WILPF Afghanistan

In response to the takeover of Afghanistan by the Taliban and its targeted attacks on civil society members, WILPF Afghanistan issued several statements calling on the international community to stand in solidarity with Afghan people and ensure that their rights be upheld, including access to aid. The Section also published 100 Untold Stories of War and Peace, a compilation of true stories that highlight the effects of war and militarisation on the region. 

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WILPF Germany (+Young WILPF network), WILPF Spain and MENA Regional Representative

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WILPF uses feminist analysis to argue that militarisation is a counter-productive and ill-conceived response to establishing security in the world. The more society becomes militarised, the more violence and injustice are likely to grow locally and worldwide.

Sixteen states are believed to have supplied weapons to Afghanistan from 2001 to 2020 with the US supplying 74 % of weapons, followed by Russia. Much of this equipment was left behind by the US military and is being used to inflate Taliban’s arsenal. WILPF is calling for better oversight on arms movement, for compensating affected Afghan people and for an end to all militarised systems.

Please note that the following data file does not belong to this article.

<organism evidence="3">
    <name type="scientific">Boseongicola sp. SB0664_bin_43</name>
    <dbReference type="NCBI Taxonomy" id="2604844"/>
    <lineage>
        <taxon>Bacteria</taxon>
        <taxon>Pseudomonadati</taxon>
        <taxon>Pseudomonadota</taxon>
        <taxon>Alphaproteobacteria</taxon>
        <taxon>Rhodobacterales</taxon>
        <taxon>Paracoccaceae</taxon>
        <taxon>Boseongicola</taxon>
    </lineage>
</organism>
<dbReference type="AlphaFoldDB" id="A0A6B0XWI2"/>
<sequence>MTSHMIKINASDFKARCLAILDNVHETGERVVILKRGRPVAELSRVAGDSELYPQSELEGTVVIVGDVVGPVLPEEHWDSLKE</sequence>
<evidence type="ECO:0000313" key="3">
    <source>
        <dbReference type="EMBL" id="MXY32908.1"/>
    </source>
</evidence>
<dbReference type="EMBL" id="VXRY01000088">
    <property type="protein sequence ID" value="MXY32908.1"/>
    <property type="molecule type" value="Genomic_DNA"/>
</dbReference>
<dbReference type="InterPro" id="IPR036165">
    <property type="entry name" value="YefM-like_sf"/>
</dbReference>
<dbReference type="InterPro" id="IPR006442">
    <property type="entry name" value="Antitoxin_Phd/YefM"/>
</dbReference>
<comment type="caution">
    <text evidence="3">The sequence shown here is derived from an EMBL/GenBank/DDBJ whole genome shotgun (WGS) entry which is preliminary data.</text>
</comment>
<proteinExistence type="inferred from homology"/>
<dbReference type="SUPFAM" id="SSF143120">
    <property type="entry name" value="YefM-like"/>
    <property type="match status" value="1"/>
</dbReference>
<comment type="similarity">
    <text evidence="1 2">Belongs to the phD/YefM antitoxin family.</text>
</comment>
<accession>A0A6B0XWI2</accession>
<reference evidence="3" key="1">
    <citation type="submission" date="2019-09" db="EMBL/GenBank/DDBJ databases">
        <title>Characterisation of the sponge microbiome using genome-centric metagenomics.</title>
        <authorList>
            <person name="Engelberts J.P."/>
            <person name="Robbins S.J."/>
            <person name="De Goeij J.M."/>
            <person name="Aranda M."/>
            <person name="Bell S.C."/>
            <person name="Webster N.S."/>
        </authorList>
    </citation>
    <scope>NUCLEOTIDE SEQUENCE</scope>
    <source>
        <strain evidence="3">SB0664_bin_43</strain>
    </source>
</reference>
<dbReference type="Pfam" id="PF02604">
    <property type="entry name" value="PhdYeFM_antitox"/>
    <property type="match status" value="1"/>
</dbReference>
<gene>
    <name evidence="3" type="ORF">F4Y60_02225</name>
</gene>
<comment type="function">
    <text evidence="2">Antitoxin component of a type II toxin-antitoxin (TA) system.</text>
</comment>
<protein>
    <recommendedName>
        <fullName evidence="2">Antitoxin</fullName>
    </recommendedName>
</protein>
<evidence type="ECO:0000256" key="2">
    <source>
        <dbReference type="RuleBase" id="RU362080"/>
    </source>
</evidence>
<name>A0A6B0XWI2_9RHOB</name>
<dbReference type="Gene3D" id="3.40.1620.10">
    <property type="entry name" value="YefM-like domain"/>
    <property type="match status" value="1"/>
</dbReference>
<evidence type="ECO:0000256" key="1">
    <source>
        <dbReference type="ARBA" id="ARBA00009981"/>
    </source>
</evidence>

Militarised masculinity

Mobilising men and boys around feminist peace has been one way of deconstructing and redefining masculinities. WILPF shares a feminist analysis on the links between militarism, masculinities, peace and security. We explore opportunities for strengthening activists’ action to build equal partnerships among women and men for gender equality.

WILPF has been working on challenging the prevailing notion of masculinity based on men’s physical and social superiority to, and dominance of, women in Afghanistan. It recognizes that these notions are not representative of all Afghan men, contrary to the publicly prevailing notion.

Feminist peace​

In WILPF’s view, any process towards establishing peace that has not been partly designed by women remains deficient. Beyond bringing perspectives that encapsulate the views of half of the society and unlike the men only designed processes, women’s true and meaningful participation allows the situation to improve.

In Afghanistan, WILPF has been demanding that women occupy the front seats at the negotiating tables. The experience of the past 20 has shown that women’s presence produces more sustainable solutions when they are empowered and enabled to play a role.